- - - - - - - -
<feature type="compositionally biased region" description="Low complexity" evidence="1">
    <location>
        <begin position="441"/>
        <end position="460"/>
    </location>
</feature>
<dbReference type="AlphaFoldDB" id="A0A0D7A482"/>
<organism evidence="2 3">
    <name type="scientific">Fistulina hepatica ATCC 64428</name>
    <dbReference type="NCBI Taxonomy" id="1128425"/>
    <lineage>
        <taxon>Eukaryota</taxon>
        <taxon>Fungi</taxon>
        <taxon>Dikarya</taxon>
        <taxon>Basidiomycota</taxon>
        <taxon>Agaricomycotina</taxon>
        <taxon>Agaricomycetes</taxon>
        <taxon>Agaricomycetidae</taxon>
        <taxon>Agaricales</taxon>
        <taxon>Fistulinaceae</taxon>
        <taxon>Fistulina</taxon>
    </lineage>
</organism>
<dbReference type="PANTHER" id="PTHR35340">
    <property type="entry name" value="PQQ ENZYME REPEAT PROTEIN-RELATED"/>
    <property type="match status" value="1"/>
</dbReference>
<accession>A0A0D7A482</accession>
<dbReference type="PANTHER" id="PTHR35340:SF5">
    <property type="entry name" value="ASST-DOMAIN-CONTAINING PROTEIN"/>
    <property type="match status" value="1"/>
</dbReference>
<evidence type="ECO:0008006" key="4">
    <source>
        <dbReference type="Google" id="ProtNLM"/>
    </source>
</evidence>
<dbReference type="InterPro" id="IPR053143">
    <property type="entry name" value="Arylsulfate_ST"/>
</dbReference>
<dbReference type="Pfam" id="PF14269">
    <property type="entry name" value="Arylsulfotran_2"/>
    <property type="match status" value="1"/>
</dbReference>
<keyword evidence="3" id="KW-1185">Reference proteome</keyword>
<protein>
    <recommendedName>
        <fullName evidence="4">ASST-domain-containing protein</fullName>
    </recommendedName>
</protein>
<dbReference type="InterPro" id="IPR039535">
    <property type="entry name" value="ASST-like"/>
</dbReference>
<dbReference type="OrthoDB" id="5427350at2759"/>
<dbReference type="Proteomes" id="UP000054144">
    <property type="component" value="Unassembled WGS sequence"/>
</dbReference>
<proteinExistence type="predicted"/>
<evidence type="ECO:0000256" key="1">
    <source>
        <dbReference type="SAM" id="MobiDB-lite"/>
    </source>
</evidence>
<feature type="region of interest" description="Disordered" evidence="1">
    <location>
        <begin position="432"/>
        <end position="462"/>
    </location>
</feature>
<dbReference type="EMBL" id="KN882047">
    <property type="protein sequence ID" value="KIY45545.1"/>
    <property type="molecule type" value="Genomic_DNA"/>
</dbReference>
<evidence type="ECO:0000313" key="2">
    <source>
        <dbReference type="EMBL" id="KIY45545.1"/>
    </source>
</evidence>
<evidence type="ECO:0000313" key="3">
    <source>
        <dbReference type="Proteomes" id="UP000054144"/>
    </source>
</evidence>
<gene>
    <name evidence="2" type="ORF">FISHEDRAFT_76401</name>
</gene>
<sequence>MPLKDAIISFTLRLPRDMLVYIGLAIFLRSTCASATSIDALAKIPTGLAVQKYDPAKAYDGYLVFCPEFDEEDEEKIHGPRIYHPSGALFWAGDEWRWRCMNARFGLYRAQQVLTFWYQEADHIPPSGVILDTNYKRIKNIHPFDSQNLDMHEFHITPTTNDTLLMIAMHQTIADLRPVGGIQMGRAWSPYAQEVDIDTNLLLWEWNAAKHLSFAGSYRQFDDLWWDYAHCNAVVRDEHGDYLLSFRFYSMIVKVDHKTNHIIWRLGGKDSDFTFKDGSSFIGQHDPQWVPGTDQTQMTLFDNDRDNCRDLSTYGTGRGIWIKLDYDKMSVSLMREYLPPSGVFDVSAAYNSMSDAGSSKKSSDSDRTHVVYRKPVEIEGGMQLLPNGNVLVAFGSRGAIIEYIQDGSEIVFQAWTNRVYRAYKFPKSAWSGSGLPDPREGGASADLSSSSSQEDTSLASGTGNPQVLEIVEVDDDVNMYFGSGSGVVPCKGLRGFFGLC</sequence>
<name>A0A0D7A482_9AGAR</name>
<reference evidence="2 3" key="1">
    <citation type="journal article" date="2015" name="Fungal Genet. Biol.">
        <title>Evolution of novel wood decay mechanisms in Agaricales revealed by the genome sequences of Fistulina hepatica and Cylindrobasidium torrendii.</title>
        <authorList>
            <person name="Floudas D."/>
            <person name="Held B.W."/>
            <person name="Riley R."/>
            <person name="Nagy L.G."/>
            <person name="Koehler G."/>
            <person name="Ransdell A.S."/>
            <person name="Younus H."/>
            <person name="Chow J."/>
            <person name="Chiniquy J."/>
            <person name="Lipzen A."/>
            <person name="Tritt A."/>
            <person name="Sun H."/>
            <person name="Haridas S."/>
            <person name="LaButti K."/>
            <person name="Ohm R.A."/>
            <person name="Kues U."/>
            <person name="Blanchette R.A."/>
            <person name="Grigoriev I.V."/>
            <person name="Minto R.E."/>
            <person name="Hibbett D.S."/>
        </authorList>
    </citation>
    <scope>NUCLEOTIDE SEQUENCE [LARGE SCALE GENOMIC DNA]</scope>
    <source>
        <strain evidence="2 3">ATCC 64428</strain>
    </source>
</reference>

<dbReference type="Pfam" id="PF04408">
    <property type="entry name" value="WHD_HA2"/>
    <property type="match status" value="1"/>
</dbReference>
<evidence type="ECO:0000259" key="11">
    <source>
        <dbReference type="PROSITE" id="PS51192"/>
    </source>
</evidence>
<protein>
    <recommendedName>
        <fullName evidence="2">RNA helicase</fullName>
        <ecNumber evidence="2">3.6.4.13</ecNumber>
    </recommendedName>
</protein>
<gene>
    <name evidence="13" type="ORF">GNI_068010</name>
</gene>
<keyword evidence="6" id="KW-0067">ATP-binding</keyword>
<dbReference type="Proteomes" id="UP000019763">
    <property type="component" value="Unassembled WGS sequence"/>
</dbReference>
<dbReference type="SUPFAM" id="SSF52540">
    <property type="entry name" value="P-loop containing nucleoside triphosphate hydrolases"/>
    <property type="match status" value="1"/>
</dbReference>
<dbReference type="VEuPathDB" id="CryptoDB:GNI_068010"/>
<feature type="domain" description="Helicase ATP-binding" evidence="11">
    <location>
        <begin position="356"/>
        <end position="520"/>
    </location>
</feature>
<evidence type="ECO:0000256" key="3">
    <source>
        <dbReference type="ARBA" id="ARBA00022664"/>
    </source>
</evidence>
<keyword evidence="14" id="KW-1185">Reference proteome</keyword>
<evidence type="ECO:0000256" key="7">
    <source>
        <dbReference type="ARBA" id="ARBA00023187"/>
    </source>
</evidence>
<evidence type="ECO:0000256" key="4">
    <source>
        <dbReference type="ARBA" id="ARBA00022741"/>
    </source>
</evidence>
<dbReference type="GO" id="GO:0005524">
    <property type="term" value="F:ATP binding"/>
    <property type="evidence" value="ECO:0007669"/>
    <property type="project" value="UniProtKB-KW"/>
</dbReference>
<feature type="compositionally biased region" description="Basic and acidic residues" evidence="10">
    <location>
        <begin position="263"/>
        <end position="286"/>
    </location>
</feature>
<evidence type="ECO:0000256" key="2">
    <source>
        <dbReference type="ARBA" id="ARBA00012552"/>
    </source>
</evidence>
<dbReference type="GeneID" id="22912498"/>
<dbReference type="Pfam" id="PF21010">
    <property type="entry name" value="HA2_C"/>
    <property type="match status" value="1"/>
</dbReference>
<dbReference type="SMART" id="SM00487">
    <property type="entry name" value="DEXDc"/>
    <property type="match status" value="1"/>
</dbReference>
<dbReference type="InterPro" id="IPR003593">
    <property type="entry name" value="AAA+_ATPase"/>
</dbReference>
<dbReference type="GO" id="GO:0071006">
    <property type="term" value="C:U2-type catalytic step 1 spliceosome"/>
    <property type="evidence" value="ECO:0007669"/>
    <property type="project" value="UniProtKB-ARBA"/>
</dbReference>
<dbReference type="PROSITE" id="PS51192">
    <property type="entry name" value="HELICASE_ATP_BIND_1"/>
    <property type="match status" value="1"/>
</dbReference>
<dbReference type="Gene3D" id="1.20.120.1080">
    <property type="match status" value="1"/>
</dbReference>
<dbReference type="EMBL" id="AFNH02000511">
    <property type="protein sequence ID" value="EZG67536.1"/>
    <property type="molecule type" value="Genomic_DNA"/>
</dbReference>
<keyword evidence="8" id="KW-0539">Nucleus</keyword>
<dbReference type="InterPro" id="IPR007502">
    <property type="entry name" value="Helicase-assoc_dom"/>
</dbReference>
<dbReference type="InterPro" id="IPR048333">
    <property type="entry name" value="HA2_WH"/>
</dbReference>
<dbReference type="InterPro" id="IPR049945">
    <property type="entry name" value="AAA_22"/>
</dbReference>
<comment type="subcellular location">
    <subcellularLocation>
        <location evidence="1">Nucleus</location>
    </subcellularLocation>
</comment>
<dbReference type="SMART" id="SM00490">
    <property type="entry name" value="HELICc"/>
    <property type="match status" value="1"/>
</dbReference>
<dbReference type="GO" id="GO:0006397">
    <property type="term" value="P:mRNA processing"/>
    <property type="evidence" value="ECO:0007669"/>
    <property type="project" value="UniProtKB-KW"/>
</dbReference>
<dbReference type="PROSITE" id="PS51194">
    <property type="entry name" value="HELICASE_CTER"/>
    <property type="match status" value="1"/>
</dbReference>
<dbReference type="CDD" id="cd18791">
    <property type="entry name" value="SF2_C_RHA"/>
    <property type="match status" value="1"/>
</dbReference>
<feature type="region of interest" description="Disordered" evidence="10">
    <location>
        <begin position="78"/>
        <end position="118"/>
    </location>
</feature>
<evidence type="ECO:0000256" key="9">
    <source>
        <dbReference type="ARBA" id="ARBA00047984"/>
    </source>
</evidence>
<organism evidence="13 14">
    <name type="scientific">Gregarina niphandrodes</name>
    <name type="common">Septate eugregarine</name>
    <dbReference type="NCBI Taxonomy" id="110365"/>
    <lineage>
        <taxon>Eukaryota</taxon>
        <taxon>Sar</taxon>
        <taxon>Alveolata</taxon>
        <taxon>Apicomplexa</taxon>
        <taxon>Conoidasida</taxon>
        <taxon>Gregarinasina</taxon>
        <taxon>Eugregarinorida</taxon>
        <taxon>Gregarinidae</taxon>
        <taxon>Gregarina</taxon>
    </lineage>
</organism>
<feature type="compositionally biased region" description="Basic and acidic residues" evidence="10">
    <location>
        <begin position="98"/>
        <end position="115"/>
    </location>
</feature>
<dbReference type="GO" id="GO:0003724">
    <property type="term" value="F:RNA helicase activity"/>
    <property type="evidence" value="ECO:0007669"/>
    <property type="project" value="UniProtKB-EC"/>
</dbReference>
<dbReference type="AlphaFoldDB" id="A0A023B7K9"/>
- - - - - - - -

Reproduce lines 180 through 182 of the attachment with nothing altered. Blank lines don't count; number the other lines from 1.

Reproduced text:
<evidence type="ECO:0000256" key="2">
    <source>
        <dbReference type="ARBA" id="ARBA00012552"/>